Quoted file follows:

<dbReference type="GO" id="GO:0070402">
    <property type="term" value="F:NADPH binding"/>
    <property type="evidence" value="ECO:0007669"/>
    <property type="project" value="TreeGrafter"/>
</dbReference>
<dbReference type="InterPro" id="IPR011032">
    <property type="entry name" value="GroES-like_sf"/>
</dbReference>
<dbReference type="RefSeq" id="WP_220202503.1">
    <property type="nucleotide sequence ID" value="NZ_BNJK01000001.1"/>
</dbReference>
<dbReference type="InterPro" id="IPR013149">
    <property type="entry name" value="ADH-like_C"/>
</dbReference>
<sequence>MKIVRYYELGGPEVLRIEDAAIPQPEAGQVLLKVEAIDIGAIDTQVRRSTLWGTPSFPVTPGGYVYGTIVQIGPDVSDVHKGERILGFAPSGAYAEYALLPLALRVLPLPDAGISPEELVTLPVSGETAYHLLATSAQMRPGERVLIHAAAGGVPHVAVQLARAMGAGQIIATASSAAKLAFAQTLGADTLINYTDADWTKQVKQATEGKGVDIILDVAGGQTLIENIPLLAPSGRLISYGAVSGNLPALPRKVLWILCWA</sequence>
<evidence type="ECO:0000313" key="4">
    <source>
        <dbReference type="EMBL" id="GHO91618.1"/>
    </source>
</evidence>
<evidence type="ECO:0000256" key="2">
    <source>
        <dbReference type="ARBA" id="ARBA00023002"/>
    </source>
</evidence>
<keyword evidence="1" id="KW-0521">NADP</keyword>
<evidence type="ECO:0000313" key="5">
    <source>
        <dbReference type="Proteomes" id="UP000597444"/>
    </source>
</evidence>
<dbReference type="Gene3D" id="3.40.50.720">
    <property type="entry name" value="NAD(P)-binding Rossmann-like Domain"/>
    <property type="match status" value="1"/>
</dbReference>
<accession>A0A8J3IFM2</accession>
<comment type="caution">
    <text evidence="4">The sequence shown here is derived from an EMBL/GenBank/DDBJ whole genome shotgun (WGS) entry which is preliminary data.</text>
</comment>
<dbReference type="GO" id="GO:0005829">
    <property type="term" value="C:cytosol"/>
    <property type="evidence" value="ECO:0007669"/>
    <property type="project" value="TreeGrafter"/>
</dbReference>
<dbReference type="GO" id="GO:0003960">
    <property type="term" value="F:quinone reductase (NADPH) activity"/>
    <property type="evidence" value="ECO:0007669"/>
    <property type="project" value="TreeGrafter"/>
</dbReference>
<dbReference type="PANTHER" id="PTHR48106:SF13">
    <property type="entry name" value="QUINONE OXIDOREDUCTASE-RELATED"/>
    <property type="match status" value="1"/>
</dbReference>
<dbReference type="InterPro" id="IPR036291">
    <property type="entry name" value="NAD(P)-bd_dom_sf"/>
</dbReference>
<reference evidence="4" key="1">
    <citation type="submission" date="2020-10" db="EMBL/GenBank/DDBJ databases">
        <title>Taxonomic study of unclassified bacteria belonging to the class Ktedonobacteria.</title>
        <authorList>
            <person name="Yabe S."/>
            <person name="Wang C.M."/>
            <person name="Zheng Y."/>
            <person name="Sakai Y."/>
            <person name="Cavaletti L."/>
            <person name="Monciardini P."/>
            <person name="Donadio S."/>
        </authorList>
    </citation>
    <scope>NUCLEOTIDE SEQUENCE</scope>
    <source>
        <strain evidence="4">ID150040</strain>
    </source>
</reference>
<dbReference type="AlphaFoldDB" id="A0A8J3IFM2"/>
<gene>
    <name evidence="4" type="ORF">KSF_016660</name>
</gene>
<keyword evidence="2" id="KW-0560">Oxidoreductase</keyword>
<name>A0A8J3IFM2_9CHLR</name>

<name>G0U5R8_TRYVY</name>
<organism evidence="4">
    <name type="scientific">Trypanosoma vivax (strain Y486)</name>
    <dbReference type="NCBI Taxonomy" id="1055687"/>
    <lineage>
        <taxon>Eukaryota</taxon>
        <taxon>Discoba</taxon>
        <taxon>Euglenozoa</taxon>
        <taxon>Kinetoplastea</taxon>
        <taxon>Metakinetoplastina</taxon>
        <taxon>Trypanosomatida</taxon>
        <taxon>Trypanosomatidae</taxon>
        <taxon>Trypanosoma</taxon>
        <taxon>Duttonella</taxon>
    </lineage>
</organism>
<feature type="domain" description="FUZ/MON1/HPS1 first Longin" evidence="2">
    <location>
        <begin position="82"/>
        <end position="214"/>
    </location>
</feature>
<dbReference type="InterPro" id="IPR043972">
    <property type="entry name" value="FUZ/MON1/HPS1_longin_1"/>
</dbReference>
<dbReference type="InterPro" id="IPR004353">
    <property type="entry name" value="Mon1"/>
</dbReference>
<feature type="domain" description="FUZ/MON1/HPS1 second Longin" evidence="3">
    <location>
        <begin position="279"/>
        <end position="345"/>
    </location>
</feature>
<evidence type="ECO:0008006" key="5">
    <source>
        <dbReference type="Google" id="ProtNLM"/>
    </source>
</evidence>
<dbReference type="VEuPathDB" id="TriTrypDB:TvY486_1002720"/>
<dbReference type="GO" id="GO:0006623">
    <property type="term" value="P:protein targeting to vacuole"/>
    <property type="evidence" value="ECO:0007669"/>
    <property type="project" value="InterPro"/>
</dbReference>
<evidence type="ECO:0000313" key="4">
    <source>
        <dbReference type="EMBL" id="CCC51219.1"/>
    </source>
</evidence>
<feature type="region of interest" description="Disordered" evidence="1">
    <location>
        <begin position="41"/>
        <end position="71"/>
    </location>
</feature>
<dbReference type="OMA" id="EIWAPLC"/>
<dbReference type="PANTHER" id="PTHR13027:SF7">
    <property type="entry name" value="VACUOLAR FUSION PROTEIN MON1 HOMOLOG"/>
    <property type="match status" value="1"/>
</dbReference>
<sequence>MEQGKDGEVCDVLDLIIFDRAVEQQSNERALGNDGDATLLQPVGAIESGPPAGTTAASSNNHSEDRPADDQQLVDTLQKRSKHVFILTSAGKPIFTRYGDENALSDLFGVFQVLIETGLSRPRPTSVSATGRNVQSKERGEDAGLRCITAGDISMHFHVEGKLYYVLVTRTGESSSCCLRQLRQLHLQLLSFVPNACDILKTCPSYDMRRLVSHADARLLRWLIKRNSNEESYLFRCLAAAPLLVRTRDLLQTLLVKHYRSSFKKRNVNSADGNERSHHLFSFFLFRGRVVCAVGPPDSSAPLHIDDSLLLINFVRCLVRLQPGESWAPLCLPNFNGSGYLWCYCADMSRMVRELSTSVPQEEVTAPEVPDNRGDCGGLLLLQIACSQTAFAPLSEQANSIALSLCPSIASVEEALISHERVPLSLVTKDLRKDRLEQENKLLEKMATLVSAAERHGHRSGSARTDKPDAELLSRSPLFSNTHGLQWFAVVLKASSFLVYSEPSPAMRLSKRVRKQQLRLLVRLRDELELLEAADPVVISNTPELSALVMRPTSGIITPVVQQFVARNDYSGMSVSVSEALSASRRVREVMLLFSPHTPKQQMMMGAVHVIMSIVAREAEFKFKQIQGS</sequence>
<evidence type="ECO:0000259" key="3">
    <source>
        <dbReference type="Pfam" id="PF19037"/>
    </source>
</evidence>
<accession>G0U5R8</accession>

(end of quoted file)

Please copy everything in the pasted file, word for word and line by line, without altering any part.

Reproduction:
<dbReference type="GO" id="GO:0070402">
    <property type="term" value="F:NADPH binding"/>
    <property type="evidence" value="ECO:0007669"/>
    <property type="project" value="TreeGrafter"/>
</dbReference>
<dbReference type="InterPro" id="IPR011032">
    <property type="entry name" value="GroES-like_sf"/>
</dbReference>
<dbReference type="RefSeq" id="WP_220202503.1">
    <property type="nucleotide sequence ID" value="NZ_BNJK01000001.1"/>
</dbReference>
<dbReference type="InterPro" id="IPR013149">
    <property type="entry name" value="ADH-like_C"/>
</dbReference>
<sequence>MKIVRYYELGGPEVLRIEDAAIPQPEAGQVLLKVEAIDIGAIDTQVRRSTLWGTPSFPVTPGGYVYGTIVQIGPDVSDVHKGERILGFAPSGAYAEYALLPLALRVLPLPDAGISPEELVTLPVSGETAYHLLATSAQMRPGERVLIHAAAGGVPHVAVQLARAMGAGQIIATASSAAKLAFAQTLGADTLINYTDADWTKQVKQATEGKGVDIILDVAGGQTLIENIPLLAPSGRLISYGAVSGNLPALPRKVLWILCWA</sequence>
<evidence type="ECO:0000313" key="4">
    <source>
        <dbReference type="EMBL" id="GHO91618.1"/>
    </source>
</evidence>
<evidence type="ECO:0000256" key="2">
    <source>
        <dbReference type="ARBA" id="ARBA00023002"/>
    </source>
</evidence>
<keyword evidence="1" id="KW-0521">NADP</keyword>
<evidence type="ECO:0000313" key="5">
    <source>
        <dbReference type="Proteomes" id="UP000597444"/>
    </source>
</evidence>
<dbReference type="Gene3D" id="3.40.50.720">
    <property type="entry name" value="NAD(P)-binding Rossmann-like Domain"/>
    <property type="match status" value="1"/>
</dbReference>
<accession>A0A8J3IFM2</accession>
<comment type="caution">
    <text evidence="4">The sequence shown here is derived from an EMBL/GenBank/DDBJ whole genome shotgun (WGS) entry which is preliminary data.</text>
</comment>
<dbReference type="GO" id="GO:0005829">
    <property type="term" value="C:cytosol"/>
    <property type="evidence" value="ECO:0007669"/>
    <property type="project" value="TreeGrafter"/>
</dbReference>
<dbReference type="GO" id="GO:0003960">
    <property type="term" value="F:quinone reductase (NADPH) activity"/>
    <property type="evidence" value="ECO:0007669"/>
    <property type="project" value="TreeGrafter"/>
</dbReference>
<dbReference type="PANTHER" id="PTHR48106:SF13">
    <property type="entry name" value="QUINONE OXIDOREDUCTASE-RELATED"/>
    <property type="match status" value="1"/>
</dbReference>
<dbReference type="InterPro" id="IPR036291">
    <property type="entry name" value="NAD(P)-bd_dom_sf"/>
</dbReference>
<reference evidence="4" key="1">
    <citation type="submission" date="2020-10" db="EMBL/GenBank/DDBJ databases">
        <title>Taxonomic study of unclassified bacteria belonging to the class Ktedonobacteria.</title>
        <authorList>
            <person name="Yabe S."/>
            <person name="Wang C.M."/>
            <person name="Zheng Y."/>
            <person name="Sakai Y."/>
            <person name="Cavaletti L."/>
            <person name="Monciardini P."/>
            <person name="Donadio S."/>
        </authorList>
    </citation>
    <scope>NUCLEOTIDE SEQUENCE</scope>
    <source>
        <strain evidence="4">ID150040</strain>
    </source>
</reference>
<dbReference type="AlphaFoldDB" id="A0A8J3IFM2"/>
<gene>
    <name evidence="4" type="ORF">KSF_016660</name>
</gene>
<keyword evidence="2" id="KW-0560">Oxidoreductase</keyword>
<name>A0A8J3IFM2_9CHLR</name>

<name>G0U5R8_TRYVY</name>
<organism evidence="4">
    <name type="scientific">Trypanosoma vivax (strain Y486)</name>
    <dbReference type="NCBI Taxonomy" id="1055687"/>
    <lineage>
        <taxon>Eukaryota</taxon>
        <taxon>Discoba</taxon>
        <taxon>Euglenozoa</taxon>
        <taxon>Kinetoplastea</taxon>
        <taxon>Metakinetoplastina</taxon>
        <taxon>Trypanosomatida</taxon>
        <taxon>Trypanosomatidae</taxon>
        <taxon>Trypanosoma</taxon>
        <taxon>Duttonella</taxon>
    </lineage>
</organism>
<feature type="domain" description="FUZ/MON1/HPS1 first Longin" evidence="2">
    <location>
        <begin position="82"/>
        <end position="214"/>
    </location>
</feature>
<dbReference type="InterPro" id="IPR043972">
    <property type="entry name" value="FUZ/MON1/HPS1_longin_1"/>
</dbReference>
<dbReference type="InterPro" id="IPR004353">
    <property type="entry name" value="Mon1"/>
</dbReference>
<feature type="domain" description="FUZ/MON1/HPS1 second Longin" evidence="3">
    <location>
        <begin position="279"/>
        <end position="345"/>
    </location>
</feature>
<evidence type="ECO:0008006" key="5">
    <source>
        <dbReference type="Google" id="ProtNLM"/>
    </source>
</evidence>
<dbReference type="VEuPathDB" id="TriTrypDB:TvY486_1002720"/>
<dbReference type="GO" id="GO:0006623">
    <property type="term" value="P:protein targeting to vacuole"/>
    <property type="evidence" value="ECO:0007669"/>
    <property type="project" value="InterPro"/>
</dbReference>
<evidence type="ECO:0000313" key="4">
    <source>
        <dbReference type="EMBL" id="CCC51219.1"/>
    </source>
</evidence>
<feature type="region of interest" description="Disordered" evidence="1">
    <location>
        <begin position="41"/>
        <end position="71"/>
    </location>
</feature>
<dbReference type="OMA" id="EIWAPLC"/>
<dbReference type="PANTHER" id="PTHR13027:SF7">
    <property type="entry name" value="VACUOLAR FUSION PROTEIN MON1 HOMOLOG"/>
    <property type="match status" value="1"/>
</dbReference>
<sequence>MEQGKDGEVCDVLDLIIFDRAVEQQSNERALGNDGDATLLQPVGAIESGPPAGTTAASSNNHSEDRPADDQQLVDTLQKRSKHVFILTSAGKPIFTRYGDENALSDLFGVFQVLIETGLSRPRPTSVSATGRNVQSKERGEDAGLRCITAGDISMHFHVEGKLYYVLVTRTGESSSCCLRQLRQLHLQLLSFVPNACDILKTCPSYDMRRLVSHADARLLRWLIKRNSNEESYLFRCLAAAPLLVRTRDLLQTLLVKHYRSSFKKRNVNSADGNERSHHLFSFFLFRGRVVCAVGPPDSSAPLHIDDSLLLINFVRCLVRLQPGESWAPLCLPNFNGSGYLWCYCADMSRMVRELSTSVPQEEVTAPEVPDNRGDCGGLLLLQIACSQTAFAPLSEQANSIALSLCPSIASVEEALISHERVPLSLVTKDLRKDRLEQENKLLEKMATLVSAAERHGHRSGSARTDKPDAELLSRSPLFSNTHGLQWFAVVLKASSFLVYSEPSPAMRLSKRVRKQQLRLLVRLRDELELLEAADPVVISNTPELSALVMRPTSGIITPVVQQFVARNDYSGMSVSVSEALSASRRVREVMLLFSPHTPKQQMMMGAVHVIMSIVAREAEFKFKQIQGS</sequence>
<evidence type="ECO:0000259" key="3">
    <source>
        <dbReference type="Pfam" id="PF19037"/>
    </source>
</evidence>
<accession>G0U5R8</accession>